United States District Court, W.D. North Carolina, Charlotte Division
MB REALTY GROUP, INC. and MATT BECKHAM, Plaintiffs,
THE GASTON COUNTY BOARD OF EDUCATION, GASTON COUNTY, CARSTAPHEN FAMILY FOUNDATION, THE STOWE FOUNDATION, INC., CATHERINE ROBERTS, and TRACY PHILBECK, Defendants.
D. Whitney Chief United States District Judge
MATTER is before the Court on Defendants Carstarphen Family
Foundation, The Stowe Foundation, Inc., Tracy Philbeck,
Gaston County, Gaston County Board of Education, and
Catherine Roberts' Motions for Summary Judgment (Docs.
Nos. 99, 101, 102, 104, 108). Plaintiffs responded to the
motions, (Docs. Nos. 113, 114, 115, 116, 117), Defendants
replied, (Docs. Nos. 118, 120, 121, 123, 124), and parties
presented argument at a hearing before the undersigned on
April 10, 2019. This matter is now ripe for review. For the
reasons stated below, Defendants Gaston County, Gaston County
Board of Education, Tracy Philbeck, and Catherine
Roberts' Motions for Summary Judgment (Docs. Nos. 101,
102, 104, 108) are GRANTED. Defendants Carstarphen Family
Foundation and The Stowe Family Foundation, Inc.'s Motion
for Summary Judgment (Doc. No. 99) is GRANTED in part and
DENIED in part.
October 3, 2016, MBRG entered into a written contract to
purchase the 78-acre subject property from Carstarphen Family
Foundation and The Stowe Family Foundation, Inc. (“The
Foundations”) for $4, 704, 506 that did not contain a
“time is of the essence” clause. (Doc. No. 100,
p. 3). The closing date, with all extensions was May 2, 2017.
Id. The Foundations hired Robert Clay (“Bob
Clay”) of Coldwell Banker Commercial MECA
(“MECA”) to list and sell the property.
Id. Matt Beckham (“Beckham”) met with
the Gaston County Board of Education (“the
GCBOE”) attorney Kevin Bringewatt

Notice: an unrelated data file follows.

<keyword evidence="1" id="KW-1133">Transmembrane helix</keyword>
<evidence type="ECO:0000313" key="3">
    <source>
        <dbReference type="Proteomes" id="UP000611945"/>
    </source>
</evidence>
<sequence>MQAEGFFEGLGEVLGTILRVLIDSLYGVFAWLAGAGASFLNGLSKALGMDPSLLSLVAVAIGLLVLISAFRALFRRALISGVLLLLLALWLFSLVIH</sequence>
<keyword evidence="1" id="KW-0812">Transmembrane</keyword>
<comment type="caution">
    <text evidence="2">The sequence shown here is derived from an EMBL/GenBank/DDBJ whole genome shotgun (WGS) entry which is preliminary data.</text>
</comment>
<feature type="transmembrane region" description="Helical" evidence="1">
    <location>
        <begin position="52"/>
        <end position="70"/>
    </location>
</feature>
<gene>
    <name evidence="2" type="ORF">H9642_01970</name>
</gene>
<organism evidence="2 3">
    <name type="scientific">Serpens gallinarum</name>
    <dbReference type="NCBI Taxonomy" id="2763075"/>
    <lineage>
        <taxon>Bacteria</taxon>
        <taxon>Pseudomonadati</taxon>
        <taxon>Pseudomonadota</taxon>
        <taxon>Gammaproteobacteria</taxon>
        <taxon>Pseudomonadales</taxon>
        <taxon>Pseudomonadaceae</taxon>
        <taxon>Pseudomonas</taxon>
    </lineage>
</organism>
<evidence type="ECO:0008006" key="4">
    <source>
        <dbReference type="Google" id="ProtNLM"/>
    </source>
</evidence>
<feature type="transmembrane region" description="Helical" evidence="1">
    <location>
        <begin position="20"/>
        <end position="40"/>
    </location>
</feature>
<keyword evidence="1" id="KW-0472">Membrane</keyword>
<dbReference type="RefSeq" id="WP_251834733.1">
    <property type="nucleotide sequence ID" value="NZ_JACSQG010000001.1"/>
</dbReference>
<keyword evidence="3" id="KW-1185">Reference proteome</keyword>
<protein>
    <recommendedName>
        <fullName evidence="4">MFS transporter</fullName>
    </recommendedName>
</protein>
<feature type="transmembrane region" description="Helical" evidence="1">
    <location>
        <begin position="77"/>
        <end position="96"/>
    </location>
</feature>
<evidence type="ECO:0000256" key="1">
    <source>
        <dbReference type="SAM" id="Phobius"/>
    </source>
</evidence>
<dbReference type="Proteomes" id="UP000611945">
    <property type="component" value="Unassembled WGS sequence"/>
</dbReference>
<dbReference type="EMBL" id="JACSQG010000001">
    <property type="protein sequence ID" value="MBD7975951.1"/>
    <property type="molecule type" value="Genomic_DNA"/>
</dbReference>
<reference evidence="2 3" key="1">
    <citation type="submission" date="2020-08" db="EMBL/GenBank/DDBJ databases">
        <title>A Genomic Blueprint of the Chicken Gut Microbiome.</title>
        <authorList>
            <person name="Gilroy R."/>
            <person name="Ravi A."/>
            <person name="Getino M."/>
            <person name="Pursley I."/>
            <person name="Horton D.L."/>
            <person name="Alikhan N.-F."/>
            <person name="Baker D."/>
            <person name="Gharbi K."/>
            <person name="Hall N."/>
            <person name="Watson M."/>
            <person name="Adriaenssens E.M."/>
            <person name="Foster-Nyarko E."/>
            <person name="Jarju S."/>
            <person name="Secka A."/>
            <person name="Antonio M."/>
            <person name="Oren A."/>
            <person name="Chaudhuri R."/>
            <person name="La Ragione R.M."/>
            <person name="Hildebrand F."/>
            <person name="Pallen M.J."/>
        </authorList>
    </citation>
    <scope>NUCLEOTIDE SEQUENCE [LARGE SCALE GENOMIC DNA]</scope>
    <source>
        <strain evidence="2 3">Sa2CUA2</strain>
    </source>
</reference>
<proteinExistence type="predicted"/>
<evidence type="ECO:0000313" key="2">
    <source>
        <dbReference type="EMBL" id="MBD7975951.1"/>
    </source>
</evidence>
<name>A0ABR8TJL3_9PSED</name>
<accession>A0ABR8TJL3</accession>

(“Bringewatt”) to structure a deal for the GCBOE
to purchase half of the property. (Doc. No. 107, p. 3). That
deal did not come to fruition and the GCBOE agreed to
purchase the entire 78-acre lot. Id. Bringewatt and
Beckham met to structure the deal, which did not include
Beckham as the GCBOE's broker. Id. at 3-4.
January 15, 2017, MB Realty Group, Inc. (“MBRG”)
and the GCBOE finalized a contract that provided that the
final purchase price was subject to Gaston County approval.
Id. at 4. The contract included a feasibility study
period and a closing deadline of February 27, 2017.
Id. The closing deadline was extended to March 31,
2017, in exchange for a nonrefundable $40, 000 payment by the
GCBOE. Id. When Gaston County failed to approve the
purchase price, the contract between the GCBOE and MBRG
terminated. Id.; (Doc. No. 103, p. 2).
March 23, 2017, The Foundations sent a letter to MBRG
confirming the dates of their contract for MBRG to buy the
subject property, including the outside closing date of May
2, 2017, and asking Plaintiffs to confirm. (Doc. No. 100, p.
4). Plaintiffs never contacted The Foundations to close.
Id. On May 3, 2017, The Foundations sent a letter to
MBRG extending the closing date until May 16, 2017.
Id. at 5. Plaintiffs never contacted The Foundations
providing a date to close. Id. On May 5, 2017, The
Foundations contacted Gaston County about purchasing the
subject property given that it appeared MBRG may not close.
(Doc. No. 107, p. 5). The contract for MBRG to purchase the
subject property terminated on May 16, 2017, and The
Foundations sent a letter to MBRG that day to terminate the
contract. (Doc. No. 100, p. 5). The Foundations put the
property on the market and began new negotiations with Gaston
County and the GCBOE. Id. On July 10, 2017,
approximately two months after the termination of the
contract between MBRG and The Foundations, The Foundations
entered into a new agreement with the GCBOE to purchase the
subject property that Gaston County approved. Id.
Plaintiffs subsequently brought the present lawsuit.
Defendants now move for summary judgment on all of
Plaintiffs' remaining claims.
judgment is appropriate if the movant shows that there is no
genuine dispute as to any material fact in the case.
Fed.R.Civ.P. 56(a). A party seeking summary judgment
“bears the initial responsibility of informing the
district court of the basis for its motion, and identifying